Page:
Protest towards ‘mixopathy’

IN March, PM Modi, in a televised address to the nation, asked people to clang utensils in a show of appreciation for the frontline healthcare workers who had risked their lives in protecting people from the coronavirus. Nine months down the line, the same medical fraternity is up in arms against the government over its move to allow post-graduate ayurvedic students to conduct surgeries. Allopathic practitioners have dubbed it an assault on the modern medicine system, a decision that would encourage quackery and endanger the lives of the people. The IMA called for a nationwide strike on Friday to register protest, putting out ads that said it had lost 700 doctors to Covid.

The pandemic put pressure on a healthcare system that was underprepared to deal with the exigency. Hospitals saw a shortage of beds and equipment with doctors from the paramilitary forces being drafted in some instances. There was pressure on the supporting staff who had to perform long hours of duty in PPE kits. Care for those suffering from other diseases was hit, leading to aggravation. While revamping the healthcare infrastructure, the government also had to guard against its dumbing down, like in the case of the Patanjali drug that was later clarified to be only an immunity booster, with the ICMR distancing itself from it. The country has had parallel systems of medicine since ancient times, but anatomical dissection and the application of scientific evidence-based practices differentiate the modern system of medicine from alternative practices.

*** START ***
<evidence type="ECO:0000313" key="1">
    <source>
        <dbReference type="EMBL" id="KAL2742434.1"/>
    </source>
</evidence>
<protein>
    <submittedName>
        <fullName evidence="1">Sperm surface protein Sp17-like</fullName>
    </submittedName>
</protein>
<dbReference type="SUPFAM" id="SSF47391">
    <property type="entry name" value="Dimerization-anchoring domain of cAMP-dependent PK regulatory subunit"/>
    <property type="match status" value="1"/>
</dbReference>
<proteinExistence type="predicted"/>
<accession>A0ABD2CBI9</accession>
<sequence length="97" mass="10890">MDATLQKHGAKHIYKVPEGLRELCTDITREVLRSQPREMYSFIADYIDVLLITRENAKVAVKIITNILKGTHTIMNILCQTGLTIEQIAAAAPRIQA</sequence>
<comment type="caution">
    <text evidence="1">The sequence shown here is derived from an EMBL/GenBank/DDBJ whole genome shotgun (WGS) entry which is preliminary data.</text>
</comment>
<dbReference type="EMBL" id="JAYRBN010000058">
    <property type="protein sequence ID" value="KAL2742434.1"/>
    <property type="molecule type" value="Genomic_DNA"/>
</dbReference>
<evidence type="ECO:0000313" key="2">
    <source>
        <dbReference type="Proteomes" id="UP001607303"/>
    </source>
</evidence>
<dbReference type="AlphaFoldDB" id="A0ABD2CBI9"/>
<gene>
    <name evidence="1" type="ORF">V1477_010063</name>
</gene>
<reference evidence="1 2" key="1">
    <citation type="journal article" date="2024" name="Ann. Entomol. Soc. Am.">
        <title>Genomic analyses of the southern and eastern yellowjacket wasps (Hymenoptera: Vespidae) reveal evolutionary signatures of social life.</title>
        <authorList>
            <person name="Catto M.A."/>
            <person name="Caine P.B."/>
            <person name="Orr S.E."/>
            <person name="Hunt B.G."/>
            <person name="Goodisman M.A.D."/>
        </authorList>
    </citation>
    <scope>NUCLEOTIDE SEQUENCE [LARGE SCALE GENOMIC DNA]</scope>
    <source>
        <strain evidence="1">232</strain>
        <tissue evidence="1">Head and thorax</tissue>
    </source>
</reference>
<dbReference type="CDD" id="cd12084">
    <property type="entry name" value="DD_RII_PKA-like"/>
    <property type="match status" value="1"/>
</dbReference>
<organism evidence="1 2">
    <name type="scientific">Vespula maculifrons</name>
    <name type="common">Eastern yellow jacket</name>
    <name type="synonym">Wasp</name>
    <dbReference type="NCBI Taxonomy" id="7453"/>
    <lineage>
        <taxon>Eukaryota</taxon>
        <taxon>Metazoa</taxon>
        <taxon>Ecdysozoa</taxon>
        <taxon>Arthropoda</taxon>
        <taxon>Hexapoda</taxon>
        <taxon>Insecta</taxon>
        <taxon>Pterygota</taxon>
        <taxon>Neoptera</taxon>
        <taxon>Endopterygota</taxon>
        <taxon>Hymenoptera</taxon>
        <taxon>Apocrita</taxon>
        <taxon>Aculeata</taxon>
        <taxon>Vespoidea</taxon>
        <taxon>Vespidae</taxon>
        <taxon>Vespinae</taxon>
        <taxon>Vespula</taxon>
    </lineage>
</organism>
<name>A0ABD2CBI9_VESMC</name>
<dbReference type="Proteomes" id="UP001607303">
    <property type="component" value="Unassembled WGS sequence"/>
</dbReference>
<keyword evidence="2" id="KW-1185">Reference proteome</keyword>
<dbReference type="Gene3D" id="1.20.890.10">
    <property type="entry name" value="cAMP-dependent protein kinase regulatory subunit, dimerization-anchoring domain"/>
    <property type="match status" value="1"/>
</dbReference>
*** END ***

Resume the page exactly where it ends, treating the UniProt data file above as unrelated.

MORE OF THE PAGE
There is also a race against time to find a vaccine for Covid-19. The government would do best to rely on the already existing robust vaccination programme, sparing other branches the trouble of getting involved in the exercise. The network of clinics and dispensaries that had shut after the pandemic outbreak should be allowed to reopen, fresh recruitments made and the families of those who lost their lives should be compensated. Training ayurvedic students for surgery appears to be an ill-conceived step.

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